This was the required text in a course I just took in discrete mathematics, and it is very lacking. The descriptions are not detailed enough for first-time learners of the material. Biggs tries to cover very many topics, and as such, doesn't cover any given topic thoroughly. The book feels like random snapshots of various components of discrete mathematics, but not all of the snapshots are representative of the topics to which they belong.
For one group of chapters, Biggs discusses things which are only really relevant or applicable in computer science (or, at the very least, given a computer). This is to be expected - discrete mathematics and computer science go hand in hand. Unfortunately, though, it does not appear that he is a practicing computer scientist - he omits the names behind some of the famous algorithms, i.e. Dijkstra's shortest path algorithm and Prim's minimum spanning tree algorithm. He ditches the minimum spanning tree problem and proceeds to DFS without discussing Kruskal's algorithm. He also performs heap sort with a min order heap, sorting elements in ascending order, which, as most computer science students should be able to recognize, requirs linear-order extra space in order to copy the final array (as opposed to using a max-order heap, which requires only constant space). He uses a seemingly FORTRAN-based pseudocode, but omits symbols, adds more English words (as if FORTRAN didn't have enough), and uses no comments.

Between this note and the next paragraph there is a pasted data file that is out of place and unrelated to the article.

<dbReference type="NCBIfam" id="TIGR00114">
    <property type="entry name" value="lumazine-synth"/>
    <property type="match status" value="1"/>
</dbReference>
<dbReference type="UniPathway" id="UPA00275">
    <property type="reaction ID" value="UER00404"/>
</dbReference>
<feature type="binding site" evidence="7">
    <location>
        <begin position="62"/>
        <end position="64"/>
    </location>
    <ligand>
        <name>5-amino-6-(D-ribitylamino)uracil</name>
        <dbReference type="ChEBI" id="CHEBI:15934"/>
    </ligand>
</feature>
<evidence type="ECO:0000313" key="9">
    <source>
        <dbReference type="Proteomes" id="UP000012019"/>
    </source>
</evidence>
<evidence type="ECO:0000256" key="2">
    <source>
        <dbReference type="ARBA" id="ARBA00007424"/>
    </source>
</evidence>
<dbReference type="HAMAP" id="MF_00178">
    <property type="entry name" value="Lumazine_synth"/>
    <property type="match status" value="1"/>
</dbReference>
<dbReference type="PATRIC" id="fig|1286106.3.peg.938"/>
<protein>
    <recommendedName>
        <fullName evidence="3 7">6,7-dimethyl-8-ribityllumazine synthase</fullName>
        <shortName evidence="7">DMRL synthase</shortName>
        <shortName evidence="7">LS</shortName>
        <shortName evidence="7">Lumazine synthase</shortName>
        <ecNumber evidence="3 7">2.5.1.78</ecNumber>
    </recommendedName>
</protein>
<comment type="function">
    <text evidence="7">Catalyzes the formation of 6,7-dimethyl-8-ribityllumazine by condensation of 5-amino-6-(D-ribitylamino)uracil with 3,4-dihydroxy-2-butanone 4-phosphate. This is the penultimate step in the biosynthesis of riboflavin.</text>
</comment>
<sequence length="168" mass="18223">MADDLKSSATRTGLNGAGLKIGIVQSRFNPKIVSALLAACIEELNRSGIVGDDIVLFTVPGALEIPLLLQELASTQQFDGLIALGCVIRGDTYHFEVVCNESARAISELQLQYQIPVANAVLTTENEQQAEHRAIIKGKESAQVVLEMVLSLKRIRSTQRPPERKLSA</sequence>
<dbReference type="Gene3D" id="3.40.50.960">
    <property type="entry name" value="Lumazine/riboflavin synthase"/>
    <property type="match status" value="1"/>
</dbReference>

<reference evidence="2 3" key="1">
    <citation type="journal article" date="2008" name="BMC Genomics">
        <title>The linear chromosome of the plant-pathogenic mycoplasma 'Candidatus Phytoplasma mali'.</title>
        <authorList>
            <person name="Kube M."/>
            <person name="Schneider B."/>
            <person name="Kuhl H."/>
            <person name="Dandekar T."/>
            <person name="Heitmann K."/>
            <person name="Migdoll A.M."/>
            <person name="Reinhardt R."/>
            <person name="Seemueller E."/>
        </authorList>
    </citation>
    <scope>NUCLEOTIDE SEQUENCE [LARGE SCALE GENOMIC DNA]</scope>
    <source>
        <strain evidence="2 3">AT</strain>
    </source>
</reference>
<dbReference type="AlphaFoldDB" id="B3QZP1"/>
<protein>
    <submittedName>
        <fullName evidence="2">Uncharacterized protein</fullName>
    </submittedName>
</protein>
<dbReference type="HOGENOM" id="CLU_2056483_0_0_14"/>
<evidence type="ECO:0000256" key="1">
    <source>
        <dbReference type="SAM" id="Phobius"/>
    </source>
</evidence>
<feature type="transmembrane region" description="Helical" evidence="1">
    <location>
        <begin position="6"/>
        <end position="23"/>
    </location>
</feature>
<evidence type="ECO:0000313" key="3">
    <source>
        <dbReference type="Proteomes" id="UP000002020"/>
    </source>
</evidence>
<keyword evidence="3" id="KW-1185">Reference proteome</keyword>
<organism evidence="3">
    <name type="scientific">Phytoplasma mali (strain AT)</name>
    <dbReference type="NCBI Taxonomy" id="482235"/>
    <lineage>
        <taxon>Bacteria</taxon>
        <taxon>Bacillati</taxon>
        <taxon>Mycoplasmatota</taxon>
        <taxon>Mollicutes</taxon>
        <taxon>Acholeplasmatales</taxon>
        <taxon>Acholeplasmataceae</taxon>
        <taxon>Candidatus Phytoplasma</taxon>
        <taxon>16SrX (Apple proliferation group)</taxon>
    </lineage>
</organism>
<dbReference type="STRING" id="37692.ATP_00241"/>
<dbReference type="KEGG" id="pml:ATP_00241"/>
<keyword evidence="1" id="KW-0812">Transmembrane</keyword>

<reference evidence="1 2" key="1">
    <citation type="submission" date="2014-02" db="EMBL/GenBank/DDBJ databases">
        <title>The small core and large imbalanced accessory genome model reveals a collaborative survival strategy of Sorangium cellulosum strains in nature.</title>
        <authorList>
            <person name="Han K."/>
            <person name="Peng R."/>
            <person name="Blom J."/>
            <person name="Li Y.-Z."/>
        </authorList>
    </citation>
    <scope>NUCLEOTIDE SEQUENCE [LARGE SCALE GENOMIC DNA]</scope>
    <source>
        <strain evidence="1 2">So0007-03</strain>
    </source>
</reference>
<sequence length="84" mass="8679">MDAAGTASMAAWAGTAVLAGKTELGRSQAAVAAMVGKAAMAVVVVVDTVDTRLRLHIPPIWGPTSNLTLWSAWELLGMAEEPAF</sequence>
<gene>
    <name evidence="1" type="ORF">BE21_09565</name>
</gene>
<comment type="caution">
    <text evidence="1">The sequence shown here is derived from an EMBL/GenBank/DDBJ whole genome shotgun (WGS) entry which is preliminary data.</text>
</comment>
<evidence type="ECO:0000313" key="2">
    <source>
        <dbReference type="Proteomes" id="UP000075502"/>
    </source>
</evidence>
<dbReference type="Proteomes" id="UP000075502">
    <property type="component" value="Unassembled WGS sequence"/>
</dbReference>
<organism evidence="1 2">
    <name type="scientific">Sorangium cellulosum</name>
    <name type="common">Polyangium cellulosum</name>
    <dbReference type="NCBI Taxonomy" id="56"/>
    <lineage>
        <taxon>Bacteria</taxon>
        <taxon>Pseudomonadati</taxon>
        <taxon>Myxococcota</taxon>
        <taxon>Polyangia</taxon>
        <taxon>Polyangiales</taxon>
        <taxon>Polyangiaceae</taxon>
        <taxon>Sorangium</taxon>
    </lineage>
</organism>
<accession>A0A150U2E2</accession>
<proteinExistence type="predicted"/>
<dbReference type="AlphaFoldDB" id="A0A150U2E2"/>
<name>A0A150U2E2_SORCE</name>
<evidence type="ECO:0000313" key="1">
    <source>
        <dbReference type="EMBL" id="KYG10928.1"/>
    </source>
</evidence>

All in all, avoid this book if possible. For introductory-level discrete mathematics, I would recommend Discrete Mathematics and Its Applications, which still sits on my shelf and serves as a great quick reference. For introductory-level data structures and algorithms, I would *highly* recommend Data Structures and Algorithm Analysis in C++ (3rd Edition), which has extensive diagrams, examples, analyses, proofs, and even some fully coded implementations to help jump-start readers as they get more comfortable with ADT use (also available for C and Java). However, no book is ever a substitute for going to school :-P.
I hope the Biggs book is never mandatory for any of your classes.